When I was about 8 years old, I can recall sitting in the backseat of our family car when someone cut us off forcing my dad to have to swerve to avoid a collision. My dad reached under the seat to grab a lead pipe which he kept as a defensive weapon. He was going to go after the man who had cut us off. I can still hear my mother screaming at him not to do that because ‘the children are in the back seat.” Thankfully he gained control and stopped himself. The amazing thing is that that particular memory stands out after all these years while thousands of other potential competing memories have been completely forgotten.
Your children are always learning from you and about you based more on what you do than on what you say.
The next time you are tempted to unleash an angry rant in your home. Make yourself step back, calm down, temporarily retreat from the situation, and remind yourself that just letting go because it makes you feel better may be a very selfish act which affects other people in the house.
A renowned therapist named Terry Real writes about treating a woman with a severe anger problem who is also a writer named Jancee Dunn. After her treatment with Terry she wrote abut her experiences in a book titled: “How Not To hate Your Husband After Kids”
“Wheever you feel like lashing out, take out a picture of your children and say to yourself: I know that what I’m about to do Is going to cause you harm, but right now, my anger is more important to me than you are.”
Wow: What a powerful intervention to produce shocking awareness of what you are doing! Maybe you can think of other examples from your own life of how parental anger has affected you and your relationships.
Acknowledge YOUR contribution to the problem
Example: A couple recently came in to see me who were on the verge of splitting up because of anger. I asked who the angry person is. H said that she usually picks on him for something. She immediately says that she wouldn’t pick on him if he didn’t deserve it. He then reacts defensively right in the session. She then reacts to his defensive reaction. He then reacts to her reaction. Pretty soon they are at full scale war with each other. This pattern can be described as follows:
The more he Xs the More she Y’s
The More She Y’s the More He X’s
The more she picks the more he defends and attacks back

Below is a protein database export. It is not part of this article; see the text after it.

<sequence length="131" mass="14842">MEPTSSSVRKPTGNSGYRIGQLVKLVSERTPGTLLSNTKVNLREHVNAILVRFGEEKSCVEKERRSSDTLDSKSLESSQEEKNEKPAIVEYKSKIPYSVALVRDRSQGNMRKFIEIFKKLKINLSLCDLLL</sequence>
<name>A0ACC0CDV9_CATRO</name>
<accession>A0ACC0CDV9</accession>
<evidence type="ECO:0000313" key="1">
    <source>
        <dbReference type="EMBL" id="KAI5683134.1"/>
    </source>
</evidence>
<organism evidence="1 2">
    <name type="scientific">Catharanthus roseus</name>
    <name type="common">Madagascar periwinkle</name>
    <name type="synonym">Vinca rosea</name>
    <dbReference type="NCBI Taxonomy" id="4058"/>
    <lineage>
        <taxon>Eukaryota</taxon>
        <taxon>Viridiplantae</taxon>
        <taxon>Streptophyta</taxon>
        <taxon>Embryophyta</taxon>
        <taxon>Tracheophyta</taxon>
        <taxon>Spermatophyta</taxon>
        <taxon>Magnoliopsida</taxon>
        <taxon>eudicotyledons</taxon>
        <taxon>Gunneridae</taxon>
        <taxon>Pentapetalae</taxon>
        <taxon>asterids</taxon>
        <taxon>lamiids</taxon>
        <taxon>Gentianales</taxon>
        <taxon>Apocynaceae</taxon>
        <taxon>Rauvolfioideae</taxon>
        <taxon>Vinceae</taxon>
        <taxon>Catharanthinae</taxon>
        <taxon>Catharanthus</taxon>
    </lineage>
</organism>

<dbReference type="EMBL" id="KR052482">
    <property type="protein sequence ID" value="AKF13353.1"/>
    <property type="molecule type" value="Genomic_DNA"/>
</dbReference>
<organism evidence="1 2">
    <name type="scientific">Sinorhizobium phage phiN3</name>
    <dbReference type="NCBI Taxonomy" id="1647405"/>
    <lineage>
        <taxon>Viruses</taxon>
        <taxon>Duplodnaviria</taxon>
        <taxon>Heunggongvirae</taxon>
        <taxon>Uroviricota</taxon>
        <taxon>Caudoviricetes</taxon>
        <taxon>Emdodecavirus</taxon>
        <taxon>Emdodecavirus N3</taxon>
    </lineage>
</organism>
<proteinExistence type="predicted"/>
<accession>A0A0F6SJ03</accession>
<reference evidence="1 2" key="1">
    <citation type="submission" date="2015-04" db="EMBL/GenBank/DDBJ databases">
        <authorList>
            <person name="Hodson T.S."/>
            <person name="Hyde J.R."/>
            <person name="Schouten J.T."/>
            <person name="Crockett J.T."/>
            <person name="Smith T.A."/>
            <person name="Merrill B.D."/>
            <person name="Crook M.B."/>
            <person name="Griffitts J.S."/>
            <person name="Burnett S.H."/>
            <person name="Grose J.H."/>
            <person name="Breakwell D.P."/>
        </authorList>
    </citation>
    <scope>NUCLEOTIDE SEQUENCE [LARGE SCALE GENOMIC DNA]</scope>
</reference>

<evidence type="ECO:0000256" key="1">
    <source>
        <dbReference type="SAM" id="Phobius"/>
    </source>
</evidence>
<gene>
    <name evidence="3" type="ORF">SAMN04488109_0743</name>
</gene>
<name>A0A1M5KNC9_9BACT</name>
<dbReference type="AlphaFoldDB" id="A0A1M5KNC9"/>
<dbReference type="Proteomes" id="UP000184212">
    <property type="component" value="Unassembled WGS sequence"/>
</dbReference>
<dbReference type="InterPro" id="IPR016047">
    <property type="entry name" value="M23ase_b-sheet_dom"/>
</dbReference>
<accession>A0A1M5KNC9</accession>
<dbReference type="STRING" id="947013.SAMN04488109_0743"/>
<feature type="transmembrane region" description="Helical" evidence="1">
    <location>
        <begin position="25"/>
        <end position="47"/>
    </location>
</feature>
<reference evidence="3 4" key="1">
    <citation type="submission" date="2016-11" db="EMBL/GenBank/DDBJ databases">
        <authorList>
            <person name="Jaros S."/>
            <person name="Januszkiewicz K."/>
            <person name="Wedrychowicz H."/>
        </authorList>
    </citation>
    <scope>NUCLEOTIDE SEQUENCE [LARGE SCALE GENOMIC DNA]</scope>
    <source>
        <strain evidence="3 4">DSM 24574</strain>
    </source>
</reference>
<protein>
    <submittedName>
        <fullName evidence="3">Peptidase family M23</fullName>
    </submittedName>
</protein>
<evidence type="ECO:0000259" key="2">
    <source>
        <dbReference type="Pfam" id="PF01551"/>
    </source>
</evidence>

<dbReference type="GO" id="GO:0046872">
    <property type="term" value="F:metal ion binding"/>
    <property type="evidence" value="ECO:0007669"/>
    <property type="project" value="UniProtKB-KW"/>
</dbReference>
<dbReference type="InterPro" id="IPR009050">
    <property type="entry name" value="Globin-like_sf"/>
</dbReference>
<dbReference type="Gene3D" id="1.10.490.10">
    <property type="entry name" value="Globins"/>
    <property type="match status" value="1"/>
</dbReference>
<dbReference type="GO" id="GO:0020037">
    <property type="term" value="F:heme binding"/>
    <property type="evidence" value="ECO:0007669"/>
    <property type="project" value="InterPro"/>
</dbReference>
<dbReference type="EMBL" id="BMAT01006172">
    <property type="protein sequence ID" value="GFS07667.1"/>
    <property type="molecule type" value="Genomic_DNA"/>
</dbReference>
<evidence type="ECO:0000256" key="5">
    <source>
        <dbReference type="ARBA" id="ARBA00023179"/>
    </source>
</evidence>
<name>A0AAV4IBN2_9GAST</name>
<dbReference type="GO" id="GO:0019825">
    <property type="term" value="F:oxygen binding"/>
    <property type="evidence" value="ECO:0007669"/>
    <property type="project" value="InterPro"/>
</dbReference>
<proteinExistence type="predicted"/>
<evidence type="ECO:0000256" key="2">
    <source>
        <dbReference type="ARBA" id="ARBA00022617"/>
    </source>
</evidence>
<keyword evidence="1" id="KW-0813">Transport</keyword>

The more he defends and attacks back
The more she picks and finds other faults
Most marital conflicts involve the contribution of both partners.
But, the contributions are not necessarily 50%-50%, and regarding “contributions:”
- 1. Sometimes the contribution is in the form of directly being angry in the first place (e.g. raging at partner because the television is broken)
- 2. Sometimes the contribution is in the form of being overly defensive to the partner’s anger or expression of issues (e.g. “i am NOT irresponsible….you are the one who wwrote a bad check last week.”
- 3. Sometimes the contribution is that of reacting poorly to partner in another way (other than defensiveness) which keeps the anger alive or makes it worse (e.g. “ You broke my favorite cup ..you go sleep on the couch tonight)
The contributions may be split such as:
- 95%-5% Example: He is a falling down drunk(99% contribution) who blames his alcoholism on his perception that his wife is a “bitch.”(1% contribution)
- 70%-30% Example: Husband has affair (70%) but after ten years of marriage they have sex once every two years and he has repeatedly tried to talk to her about his frustration and lack of emotional connection. She basically ignores him.
- 50%-50% Example: Partner A and B had to file bankrupcy last year mostly due to Partner A’s irresponsibly spending. They go to marriage counseling.
The therapist has them sign an agreement that neither will spend more than $100 without the consent of the other. B comes home 2 months later to a stack of Amazon boxes. Partner B confronts Partner A in a very angry way.In the next session Partner A uses Partner B’s outburst of frustration as evidence B’s anger issues, without taking any resonsobility for part of the problem.
How does this help?
Acknowledging contribution is a HUGE step in improving communication, problem-solving, and emotional connection around perpetual issues-even if the issues remain.